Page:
Finding the Words Again

This post is part of a series going through lectionary readings during Lent 2015

Somewhere along the way, we forgot how to read. The sounds, the structure, the sentences, they are all still there. We can decipher the letters to understand the words of a text, a status, a blog, a journal, or even a novel. And that’s reading of a sort.

But then there is the reading that requires so much more skill, investment, and participation. This kind of reading is more than the translation of symbol to sound. This kind of reading is nuanced. It notices the momentum of the words put together, the structure of the language, and the literary devices used to express something more than the words alone. This kind of reading is not what we think of as reading. It’s more what we think of as art.

I’m struck by this art/reading when I read Rilke, or Faulkner, or Tennyson. And even, dare I say, when I read the words of Sam Smith, John Lennon, or when I read the speeches of Martin Luther King Jr., or listen to the bass tone of Garrison Keillor share the Writer's Almanac. In the hands of these artists, words are more than information. More than sound. They are a number of things: a collection of murmurings, a lyrical sonnet of wonder, a poetic cry for justice, a guttural moan of pain. They don’t just inform, they proclaim. They encounter. They are words that look you in the eye. As readers, we have an invitation to work with these words - to agree, to disagree, to say we see the same thing, or we see something different. As readers, it is up to us to engage the words, and then, possibly, to respond.

I’ve noticed that Scripture is often read much more like information, like a historic transaction that has given us the final word of God. I’m a trained theologian. I know how to successfully argue for that last sentence. But I also know that when we read the Bible like that, it becomes insular, like a book of history that we try to keep alive propped up by threats and ultimatums. It’s not art/reading. It’s reading for a test. And it’s reading for a test that fewer and fewer people want to take.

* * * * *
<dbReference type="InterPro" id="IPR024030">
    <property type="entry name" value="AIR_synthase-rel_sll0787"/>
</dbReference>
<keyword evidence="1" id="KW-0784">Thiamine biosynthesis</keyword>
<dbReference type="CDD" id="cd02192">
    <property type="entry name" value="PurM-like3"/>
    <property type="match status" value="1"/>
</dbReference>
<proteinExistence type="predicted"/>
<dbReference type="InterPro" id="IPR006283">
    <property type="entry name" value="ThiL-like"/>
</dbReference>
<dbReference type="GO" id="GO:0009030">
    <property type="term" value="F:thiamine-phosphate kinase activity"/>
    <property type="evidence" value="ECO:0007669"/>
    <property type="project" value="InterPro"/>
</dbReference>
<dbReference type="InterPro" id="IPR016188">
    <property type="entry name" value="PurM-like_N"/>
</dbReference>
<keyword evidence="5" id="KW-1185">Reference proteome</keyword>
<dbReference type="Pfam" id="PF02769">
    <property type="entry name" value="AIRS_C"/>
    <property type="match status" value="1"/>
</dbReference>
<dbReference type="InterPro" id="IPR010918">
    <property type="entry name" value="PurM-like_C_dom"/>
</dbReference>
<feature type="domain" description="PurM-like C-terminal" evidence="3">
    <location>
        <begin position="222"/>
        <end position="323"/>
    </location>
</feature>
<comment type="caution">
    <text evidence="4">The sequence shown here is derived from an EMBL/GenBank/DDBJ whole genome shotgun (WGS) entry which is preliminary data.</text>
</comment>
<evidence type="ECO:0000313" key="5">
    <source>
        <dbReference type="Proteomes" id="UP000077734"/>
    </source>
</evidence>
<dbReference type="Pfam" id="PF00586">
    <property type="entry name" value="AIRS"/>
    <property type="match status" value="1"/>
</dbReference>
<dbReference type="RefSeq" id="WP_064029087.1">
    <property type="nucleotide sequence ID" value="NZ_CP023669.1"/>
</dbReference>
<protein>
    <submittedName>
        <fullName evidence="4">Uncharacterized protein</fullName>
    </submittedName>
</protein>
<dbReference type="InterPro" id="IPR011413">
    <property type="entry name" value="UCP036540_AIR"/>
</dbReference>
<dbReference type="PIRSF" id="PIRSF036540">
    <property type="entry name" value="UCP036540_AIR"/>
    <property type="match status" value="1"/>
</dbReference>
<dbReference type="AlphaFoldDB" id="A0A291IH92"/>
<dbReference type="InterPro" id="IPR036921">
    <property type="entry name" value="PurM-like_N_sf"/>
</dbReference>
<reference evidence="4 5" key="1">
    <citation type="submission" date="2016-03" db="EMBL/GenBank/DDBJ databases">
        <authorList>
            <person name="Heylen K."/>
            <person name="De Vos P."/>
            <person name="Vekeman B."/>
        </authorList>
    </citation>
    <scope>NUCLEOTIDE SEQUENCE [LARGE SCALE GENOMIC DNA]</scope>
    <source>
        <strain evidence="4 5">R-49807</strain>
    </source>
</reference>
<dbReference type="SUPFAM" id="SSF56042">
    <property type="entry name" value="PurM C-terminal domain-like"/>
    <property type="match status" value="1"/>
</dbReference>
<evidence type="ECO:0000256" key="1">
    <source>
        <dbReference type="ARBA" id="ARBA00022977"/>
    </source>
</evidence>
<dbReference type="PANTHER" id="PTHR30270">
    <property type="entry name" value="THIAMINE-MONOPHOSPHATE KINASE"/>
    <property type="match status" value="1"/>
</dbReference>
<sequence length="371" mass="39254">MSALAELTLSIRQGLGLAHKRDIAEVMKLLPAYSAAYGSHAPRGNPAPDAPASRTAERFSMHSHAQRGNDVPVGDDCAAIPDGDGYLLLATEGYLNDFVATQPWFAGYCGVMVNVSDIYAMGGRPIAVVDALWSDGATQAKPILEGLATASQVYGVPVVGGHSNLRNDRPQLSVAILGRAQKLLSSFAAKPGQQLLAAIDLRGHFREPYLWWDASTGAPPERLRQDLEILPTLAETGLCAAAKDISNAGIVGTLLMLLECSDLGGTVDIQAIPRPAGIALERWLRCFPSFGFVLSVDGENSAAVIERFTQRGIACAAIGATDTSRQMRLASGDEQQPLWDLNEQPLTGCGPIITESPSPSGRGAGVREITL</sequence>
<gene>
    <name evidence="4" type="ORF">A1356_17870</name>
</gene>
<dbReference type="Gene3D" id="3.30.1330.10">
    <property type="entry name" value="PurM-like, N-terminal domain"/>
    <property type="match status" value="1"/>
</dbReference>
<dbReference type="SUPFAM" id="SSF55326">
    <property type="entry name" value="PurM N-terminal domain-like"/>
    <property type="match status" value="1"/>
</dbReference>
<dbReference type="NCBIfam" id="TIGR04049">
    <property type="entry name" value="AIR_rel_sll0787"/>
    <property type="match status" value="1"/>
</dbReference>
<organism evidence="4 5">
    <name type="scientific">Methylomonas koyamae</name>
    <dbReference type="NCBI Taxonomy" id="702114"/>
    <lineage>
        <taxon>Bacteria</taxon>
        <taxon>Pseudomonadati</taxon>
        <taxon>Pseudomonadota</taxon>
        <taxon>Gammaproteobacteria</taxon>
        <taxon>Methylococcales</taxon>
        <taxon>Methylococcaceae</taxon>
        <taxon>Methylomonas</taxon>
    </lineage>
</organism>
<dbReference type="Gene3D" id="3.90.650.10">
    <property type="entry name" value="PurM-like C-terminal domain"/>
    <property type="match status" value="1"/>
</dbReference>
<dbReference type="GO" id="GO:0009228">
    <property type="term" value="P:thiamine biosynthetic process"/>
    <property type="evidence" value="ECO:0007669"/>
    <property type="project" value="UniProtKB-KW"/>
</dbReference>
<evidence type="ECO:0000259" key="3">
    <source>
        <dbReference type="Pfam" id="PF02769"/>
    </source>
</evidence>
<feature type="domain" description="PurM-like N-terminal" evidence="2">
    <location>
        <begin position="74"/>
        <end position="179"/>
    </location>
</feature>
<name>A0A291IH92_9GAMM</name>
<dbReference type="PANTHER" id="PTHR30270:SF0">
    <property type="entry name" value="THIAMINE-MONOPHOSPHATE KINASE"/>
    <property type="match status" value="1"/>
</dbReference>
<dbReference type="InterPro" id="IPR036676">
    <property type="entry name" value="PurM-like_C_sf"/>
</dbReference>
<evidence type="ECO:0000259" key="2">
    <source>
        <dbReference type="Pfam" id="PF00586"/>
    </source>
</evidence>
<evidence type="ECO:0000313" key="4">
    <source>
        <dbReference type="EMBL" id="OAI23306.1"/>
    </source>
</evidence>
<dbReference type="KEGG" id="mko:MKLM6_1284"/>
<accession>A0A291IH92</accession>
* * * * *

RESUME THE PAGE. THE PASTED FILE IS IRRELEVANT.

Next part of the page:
But, what if we learned how to read again? What if we stopped trying to take the test? What if we just experienced the encounter? This is how I am reading the words from Isaiah 58:5-9 in the lectionary this week:

Would that today you might fast
so as to make your voice heard on high!
Is this the manner of fasting I wish,
of keeping a day of penance:
That a man bow his head like a reed
and lie in sackcloth and ashes?
Do you call this a fast,
a day acceptable to the LORD?
This, rather, is the fasting that I wish:
releasing those bound unjustly,
untying the thongs of the yoke;
Setting free the oppressed,
breaking every yoke;
Sharing your bread with the hungry,
sheltering the oppressed and the homeless;
Clothing the naked when you see them,
and not turning your back on your own.
Then your light shall break forth like the dawn,
and your wound shall quickly be healed;
Your vindication shall go before you,
and the glory of the LORD shall be your rear guard.
Then you shall call, and the LORD will answer,
you shall cry for help, and he will say: Here I am!

I can choose to read this text as one steeped in grief, a poetic cry to enter suffering, and as an invitation to wonder how I might encounter God in that place. Or I can choose to read this text as a moral lesson, reminding me of all the ways that I have been unpious and bad. We often avoid the prophets because we can only take so much of that kind of judgment. Or we avoid Scripture altogether because the words seem too hard, too distant, and we just can’t fill the gap between the reality that we live in and the reality that we see images of in Scripture.

But what if we were invited to let go of the idea of the test? To see Scripture as written art? As a gift passed down to us of how other people have understood the voice of God? And how that voice stands as one along side us, not one singular and above, but from the sidelines of human history? Then we would run into the arms of the prophets saying, “Yes, yes, we see that too! Yes, yes, we want that too!” Then we might move towards encounter, towards participation, towards real hearing. Then we might remember how to read.